Wednesday, 3 July 2013



Animal of the Month

What's so special about it?

There are only five Bristlyskin (Hispidoberyx ambagiosus) specimens in existence. Everything we know about this species comes from examining these individuals. Scientists have been able to determine which category of fish it belongs to (the Stephanoberyciformes), its diet (shrimp) and its preferred depth (about a kilometre below the surface of the ocean).

Where can I see one?

The Australian Museum has one of the afore-mentioned specimens in its collection (pictured). Bristlyskins have only ever been seen in the wild as accidental catches in deep-sea fishing nets off Sumatra, Java and the South China Sea.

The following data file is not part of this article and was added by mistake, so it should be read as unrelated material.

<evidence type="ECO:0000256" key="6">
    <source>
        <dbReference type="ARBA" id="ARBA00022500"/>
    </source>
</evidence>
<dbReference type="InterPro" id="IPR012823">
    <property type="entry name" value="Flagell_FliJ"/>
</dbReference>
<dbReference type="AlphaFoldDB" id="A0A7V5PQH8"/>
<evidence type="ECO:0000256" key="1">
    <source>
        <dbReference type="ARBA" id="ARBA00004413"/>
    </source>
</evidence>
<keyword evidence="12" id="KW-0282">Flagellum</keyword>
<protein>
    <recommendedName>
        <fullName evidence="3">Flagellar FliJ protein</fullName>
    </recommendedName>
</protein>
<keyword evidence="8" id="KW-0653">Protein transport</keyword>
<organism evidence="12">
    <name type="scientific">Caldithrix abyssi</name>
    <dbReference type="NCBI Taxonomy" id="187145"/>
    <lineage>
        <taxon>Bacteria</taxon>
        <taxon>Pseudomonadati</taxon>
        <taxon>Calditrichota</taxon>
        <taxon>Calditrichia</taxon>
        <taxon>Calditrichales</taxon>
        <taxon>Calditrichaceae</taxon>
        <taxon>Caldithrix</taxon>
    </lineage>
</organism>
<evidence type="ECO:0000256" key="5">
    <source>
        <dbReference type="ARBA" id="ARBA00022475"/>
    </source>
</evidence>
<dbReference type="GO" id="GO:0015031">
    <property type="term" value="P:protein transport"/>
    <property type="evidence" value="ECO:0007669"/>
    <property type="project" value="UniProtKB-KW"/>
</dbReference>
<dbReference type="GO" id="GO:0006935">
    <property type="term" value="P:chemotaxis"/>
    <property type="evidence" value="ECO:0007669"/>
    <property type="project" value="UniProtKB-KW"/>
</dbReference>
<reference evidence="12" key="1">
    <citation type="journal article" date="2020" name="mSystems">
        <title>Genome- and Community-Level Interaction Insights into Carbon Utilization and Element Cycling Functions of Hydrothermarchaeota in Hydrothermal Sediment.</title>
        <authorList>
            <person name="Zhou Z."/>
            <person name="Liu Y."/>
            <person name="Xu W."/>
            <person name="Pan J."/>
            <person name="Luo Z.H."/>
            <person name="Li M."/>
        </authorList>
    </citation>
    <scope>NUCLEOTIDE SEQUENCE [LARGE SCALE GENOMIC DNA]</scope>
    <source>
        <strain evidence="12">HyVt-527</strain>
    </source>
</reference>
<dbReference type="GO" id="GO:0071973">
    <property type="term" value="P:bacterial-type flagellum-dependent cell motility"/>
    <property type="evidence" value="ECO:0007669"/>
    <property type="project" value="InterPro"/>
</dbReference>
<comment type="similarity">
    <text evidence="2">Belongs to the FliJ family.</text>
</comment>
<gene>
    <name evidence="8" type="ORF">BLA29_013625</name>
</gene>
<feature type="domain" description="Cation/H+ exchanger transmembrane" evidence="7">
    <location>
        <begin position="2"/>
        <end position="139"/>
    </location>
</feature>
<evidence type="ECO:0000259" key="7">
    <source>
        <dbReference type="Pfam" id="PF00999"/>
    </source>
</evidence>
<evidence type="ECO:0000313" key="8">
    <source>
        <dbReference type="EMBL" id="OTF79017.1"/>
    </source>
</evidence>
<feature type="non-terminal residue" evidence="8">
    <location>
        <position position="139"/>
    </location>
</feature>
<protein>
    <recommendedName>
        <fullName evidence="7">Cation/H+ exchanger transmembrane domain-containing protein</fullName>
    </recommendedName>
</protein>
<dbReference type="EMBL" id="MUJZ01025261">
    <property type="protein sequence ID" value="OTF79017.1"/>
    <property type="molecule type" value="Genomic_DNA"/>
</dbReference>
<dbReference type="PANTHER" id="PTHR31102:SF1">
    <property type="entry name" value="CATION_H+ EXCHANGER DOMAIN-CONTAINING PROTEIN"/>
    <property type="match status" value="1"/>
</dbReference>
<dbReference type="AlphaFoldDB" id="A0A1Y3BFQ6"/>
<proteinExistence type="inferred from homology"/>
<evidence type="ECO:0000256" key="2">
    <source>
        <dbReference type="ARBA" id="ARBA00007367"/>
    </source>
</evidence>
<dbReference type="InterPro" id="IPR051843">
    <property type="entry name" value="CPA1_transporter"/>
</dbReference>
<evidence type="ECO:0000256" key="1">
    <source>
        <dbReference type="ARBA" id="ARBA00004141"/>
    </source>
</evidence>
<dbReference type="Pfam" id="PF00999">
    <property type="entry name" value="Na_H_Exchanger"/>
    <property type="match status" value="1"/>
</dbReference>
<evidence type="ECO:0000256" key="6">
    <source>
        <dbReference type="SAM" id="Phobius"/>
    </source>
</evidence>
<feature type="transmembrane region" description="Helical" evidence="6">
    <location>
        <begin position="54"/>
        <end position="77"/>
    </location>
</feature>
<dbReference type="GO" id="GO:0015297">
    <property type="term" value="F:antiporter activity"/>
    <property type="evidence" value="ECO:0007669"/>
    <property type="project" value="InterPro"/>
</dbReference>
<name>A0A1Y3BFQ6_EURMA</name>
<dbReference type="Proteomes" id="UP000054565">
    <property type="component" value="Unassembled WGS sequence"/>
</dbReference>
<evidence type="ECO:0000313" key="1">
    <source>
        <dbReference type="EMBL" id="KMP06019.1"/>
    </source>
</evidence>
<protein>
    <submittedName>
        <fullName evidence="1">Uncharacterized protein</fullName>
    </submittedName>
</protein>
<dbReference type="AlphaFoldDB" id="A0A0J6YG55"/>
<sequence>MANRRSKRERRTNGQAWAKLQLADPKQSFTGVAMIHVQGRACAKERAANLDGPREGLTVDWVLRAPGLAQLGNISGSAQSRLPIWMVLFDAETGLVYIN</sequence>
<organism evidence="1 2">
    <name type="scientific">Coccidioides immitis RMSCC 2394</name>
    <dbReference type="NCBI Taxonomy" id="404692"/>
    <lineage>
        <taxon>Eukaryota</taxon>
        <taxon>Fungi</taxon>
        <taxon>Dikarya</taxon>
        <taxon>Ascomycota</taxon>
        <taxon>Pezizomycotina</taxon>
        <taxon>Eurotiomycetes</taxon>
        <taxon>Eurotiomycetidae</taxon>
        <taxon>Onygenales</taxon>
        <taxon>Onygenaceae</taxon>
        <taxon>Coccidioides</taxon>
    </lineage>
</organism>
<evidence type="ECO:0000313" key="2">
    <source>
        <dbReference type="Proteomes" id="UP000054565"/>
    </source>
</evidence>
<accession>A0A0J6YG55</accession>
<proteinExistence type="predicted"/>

Is there anything similar near Brisbane?

Bean's Bigscale
Moreton Bay and our coastal waters are far too shallow for the Bristlyskin and other deep-sea fish, but trawlers in the Tasman Sea sometimes find the Bean's Bigscale (Scopelogadus beanii) in their nets.

Both images © Mark McGrouther at the Australian Museum


  1. I've never seen anything like the Bean's Bigscale; can't say it's too impressive. Not something I'd want on my plate at least!

    1. Haha! I don't think I'd even want it in a fishtank! I just love how mysterious these sea creatures are though.